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🎬 #97 High Concept, Low Budget.
Imagination knows no bounds in film. Especially those that have a very ambitious, ‘high’ concept. And when you discover a film that achieves this on a modest / low budget it’s even more impressive. This week’s two films are a celebration of that achievement.
Happy choosing, happy viewing
FILM ONE: AFTER LIFE
1998 Dir Kore-eda Hirokazu
[1hr 59 mins]
I’ve wanted to see this film for a long time and I recently caught a screening of it in London at the lovely Japan House. This is Kore-eda’s second film, and he applies his trademark ‘documentary-esque’ choices to an amazing concept. The central idea is that when someone dies they go to a facility where they can view their entire life on video tape, they must then select their favourite memory which they’ll then live in forever. Great idea.
What’s so special is that Kore-eda handles it as realistically as he would any of his other projects. The after life is an administration building where friendly facilitators help you find and recreate your favourite memories, there’s dust and grime and mud and they complain about their jobs like they’re office workers. The film also acts as an analogue for the filmmaking process, a team of people come together to make a vision as perfect to the people’s memory as they can. Then they film it so that the dead person can relive it in the next stage of the after life. This is a film as imaginative as it is touching, a sweet, thoughtful look into how people view their life after it’s gone.
TL;DR Walk away from the film with a new found appreciation for staying in the moment and creating memories you’d be happy to be a part of, forever.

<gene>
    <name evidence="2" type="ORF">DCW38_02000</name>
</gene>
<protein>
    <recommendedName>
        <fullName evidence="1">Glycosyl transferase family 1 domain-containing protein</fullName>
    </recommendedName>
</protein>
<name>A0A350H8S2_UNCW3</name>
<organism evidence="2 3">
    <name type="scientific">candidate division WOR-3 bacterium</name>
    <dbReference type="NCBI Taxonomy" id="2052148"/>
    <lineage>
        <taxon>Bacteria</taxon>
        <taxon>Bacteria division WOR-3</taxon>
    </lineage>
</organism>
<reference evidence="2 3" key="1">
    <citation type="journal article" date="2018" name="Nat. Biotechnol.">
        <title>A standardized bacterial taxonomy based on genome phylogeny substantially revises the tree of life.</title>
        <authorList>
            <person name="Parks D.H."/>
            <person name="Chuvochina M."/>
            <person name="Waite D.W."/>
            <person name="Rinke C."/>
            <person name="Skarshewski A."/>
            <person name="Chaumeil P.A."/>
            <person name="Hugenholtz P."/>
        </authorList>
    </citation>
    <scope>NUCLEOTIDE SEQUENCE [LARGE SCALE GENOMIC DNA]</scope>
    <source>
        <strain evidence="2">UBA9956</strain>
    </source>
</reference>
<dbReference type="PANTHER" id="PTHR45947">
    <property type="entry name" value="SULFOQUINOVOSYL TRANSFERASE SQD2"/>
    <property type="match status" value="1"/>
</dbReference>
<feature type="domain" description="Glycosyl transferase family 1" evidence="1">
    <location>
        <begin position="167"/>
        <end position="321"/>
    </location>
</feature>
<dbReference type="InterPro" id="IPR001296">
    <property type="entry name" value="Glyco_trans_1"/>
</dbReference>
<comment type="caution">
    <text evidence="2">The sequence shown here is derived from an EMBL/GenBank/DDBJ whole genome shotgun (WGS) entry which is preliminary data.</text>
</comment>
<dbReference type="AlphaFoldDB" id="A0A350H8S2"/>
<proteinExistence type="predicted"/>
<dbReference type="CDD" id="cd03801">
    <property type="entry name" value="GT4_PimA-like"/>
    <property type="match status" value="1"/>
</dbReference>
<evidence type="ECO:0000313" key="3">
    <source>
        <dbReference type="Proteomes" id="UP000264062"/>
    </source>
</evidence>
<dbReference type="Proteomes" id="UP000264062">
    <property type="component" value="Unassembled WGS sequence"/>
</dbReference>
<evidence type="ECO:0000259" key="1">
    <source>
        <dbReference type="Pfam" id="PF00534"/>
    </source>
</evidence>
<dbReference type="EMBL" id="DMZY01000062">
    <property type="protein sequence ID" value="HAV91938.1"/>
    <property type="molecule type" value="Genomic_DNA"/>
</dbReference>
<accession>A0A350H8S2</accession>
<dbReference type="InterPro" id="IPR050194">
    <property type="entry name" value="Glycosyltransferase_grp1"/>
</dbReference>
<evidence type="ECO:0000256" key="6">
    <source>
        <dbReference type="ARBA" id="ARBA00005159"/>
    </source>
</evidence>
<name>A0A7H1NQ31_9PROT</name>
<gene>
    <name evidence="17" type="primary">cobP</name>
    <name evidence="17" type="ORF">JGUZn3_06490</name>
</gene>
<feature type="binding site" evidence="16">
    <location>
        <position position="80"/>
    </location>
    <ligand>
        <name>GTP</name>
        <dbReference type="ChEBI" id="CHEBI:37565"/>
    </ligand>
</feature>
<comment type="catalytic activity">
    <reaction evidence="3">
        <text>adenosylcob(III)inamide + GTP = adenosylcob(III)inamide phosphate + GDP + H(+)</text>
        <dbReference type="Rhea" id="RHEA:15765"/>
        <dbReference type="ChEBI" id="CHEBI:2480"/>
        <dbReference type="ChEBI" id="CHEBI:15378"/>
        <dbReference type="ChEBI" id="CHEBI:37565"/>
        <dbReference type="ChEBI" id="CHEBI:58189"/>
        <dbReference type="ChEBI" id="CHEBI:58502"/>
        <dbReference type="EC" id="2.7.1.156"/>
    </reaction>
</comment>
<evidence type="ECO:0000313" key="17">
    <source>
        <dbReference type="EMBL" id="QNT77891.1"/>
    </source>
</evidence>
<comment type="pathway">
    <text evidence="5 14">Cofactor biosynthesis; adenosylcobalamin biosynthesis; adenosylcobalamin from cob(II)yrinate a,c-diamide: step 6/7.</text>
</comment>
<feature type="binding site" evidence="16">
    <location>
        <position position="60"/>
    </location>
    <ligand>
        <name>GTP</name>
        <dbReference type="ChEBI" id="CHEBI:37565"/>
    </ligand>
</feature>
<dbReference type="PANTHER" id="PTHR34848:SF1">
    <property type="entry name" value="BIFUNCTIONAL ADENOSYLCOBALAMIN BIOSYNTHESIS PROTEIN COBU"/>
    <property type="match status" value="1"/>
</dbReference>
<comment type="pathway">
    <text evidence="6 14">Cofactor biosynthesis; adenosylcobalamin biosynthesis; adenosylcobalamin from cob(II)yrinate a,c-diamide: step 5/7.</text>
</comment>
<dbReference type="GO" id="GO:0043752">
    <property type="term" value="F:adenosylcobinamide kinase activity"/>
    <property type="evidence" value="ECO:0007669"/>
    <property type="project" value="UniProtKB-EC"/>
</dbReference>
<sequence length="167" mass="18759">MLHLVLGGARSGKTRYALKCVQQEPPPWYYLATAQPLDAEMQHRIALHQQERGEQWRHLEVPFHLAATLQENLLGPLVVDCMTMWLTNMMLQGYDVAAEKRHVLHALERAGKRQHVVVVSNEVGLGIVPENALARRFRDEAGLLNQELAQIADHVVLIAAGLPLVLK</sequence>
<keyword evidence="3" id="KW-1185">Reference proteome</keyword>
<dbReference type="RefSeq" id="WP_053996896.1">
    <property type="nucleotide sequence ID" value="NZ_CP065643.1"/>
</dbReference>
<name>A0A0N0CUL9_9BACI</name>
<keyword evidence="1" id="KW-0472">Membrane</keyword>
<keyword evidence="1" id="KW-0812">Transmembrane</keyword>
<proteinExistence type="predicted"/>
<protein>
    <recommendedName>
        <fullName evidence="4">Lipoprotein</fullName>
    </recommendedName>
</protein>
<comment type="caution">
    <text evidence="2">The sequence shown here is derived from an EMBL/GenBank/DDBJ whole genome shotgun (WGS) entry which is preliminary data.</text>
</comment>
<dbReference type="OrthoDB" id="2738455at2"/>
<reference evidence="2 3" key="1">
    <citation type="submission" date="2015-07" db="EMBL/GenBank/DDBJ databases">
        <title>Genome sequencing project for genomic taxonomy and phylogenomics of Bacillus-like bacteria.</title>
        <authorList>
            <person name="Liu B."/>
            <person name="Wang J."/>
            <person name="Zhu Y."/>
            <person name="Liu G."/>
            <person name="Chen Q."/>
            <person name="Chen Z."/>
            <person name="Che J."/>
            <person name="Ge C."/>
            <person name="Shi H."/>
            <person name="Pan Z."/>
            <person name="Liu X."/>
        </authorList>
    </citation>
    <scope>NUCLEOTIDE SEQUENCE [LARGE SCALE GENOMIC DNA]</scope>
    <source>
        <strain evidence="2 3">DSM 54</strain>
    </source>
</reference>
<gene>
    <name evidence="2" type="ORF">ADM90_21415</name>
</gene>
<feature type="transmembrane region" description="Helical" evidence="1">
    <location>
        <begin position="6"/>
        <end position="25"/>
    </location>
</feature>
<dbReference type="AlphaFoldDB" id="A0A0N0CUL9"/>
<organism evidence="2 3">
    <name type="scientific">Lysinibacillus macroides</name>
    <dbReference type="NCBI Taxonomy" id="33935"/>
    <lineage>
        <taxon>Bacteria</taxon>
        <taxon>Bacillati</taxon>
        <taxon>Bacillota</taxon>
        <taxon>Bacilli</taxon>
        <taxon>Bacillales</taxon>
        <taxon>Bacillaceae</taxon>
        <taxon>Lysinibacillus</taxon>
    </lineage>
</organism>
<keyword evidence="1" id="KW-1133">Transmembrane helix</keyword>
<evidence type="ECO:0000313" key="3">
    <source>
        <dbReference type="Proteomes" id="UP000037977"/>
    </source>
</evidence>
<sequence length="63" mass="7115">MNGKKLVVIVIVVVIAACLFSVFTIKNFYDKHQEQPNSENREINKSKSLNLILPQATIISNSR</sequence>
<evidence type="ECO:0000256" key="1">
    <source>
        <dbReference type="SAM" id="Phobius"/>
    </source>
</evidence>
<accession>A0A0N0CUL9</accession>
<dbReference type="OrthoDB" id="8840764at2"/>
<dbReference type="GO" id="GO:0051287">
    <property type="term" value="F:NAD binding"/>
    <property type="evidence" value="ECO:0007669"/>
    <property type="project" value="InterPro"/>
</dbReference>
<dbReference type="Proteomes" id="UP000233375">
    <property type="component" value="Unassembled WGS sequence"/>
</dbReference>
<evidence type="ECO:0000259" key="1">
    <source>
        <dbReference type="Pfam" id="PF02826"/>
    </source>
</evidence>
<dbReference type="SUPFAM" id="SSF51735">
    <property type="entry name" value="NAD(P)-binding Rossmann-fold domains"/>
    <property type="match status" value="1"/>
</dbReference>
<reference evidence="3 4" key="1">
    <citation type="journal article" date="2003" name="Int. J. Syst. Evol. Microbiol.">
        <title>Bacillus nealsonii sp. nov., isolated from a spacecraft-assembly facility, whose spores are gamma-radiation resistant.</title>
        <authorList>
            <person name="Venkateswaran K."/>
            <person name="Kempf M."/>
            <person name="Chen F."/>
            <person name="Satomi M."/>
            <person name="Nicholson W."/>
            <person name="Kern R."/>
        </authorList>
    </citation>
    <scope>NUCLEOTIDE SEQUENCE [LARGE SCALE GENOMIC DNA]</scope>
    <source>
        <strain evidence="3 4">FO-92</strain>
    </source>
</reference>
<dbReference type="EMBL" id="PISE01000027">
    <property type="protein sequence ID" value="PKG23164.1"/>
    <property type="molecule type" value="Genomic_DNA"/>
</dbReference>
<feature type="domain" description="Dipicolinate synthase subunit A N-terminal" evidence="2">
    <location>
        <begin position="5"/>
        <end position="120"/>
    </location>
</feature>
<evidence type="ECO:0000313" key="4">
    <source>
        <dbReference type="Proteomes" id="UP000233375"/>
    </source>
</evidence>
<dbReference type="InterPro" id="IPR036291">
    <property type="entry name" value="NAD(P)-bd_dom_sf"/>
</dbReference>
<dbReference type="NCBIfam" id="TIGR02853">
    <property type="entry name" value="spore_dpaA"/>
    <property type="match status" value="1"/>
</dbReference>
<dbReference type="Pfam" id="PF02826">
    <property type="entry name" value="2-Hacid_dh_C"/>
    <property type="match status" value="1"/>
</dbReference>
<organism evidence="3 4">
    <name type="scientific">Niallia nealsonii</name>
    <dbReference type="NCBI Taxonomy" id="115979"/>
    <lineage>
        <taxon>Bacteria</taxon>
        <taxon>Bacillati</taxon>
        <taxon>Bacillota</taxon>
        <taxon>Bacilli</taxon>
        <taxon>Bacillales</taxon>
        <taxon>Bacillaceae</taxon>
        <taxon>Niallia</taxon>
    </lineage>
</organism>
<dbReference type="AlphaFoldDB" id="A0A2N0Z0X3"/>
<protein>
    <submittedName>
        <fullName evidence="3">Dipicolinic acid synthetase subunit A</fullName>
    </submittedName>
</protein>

*Available for subscribers to stream on The Criterion Channel in the US and on Apple, Amazon and BFI Player in the UK.
Fact: Many of the interview segments that make up a big portion of the film where impromptu, done with non-actors who were simply reminiscing about their life.
FILM TWO: MONSTERS
2010 Dir Gareth Edwards
This was his debut feature and like Kore-eda, he approaches a big world defining concept with a distinctly documentary method. Edwards would even tell his cast of non-actors to tell a story about a real event that he knew would play well in the film.
This gives Monsters an authenticity that helps make everything feel very grounded and believable - even in a monster movie, which it is. It’s also a road movie and romance - it’s not a film that’s about the Monsters, it’s about a central relationship that plays out with Monsters lurking in the background.
It’s a quest film that gradually reveals more of the world we’ve been promised, the threat of the aliens submerged in jungle shadows - all aided by Edwards’ preference for CGI that’s appropriate to the world and feels real - not just created for the sake of spectacle. Whether it’s performance, CGI, or production modality - this film proves that taking a swing at high concept with a low budget mindset can yield really interesting results.
TL;DR See how Edwards started off with an impressive film that, for all it’s high concept, is matched by a realism that makes everything feel down to earth.
*Available for a small rental fee on Amazon, Apple, Google and YouTube in the US as well as the UK.
Fact: There was no finished script for the film, instead there was an outline with scenes as suggestions - the actors knew which story beats they had to hit but the rest was improvised.
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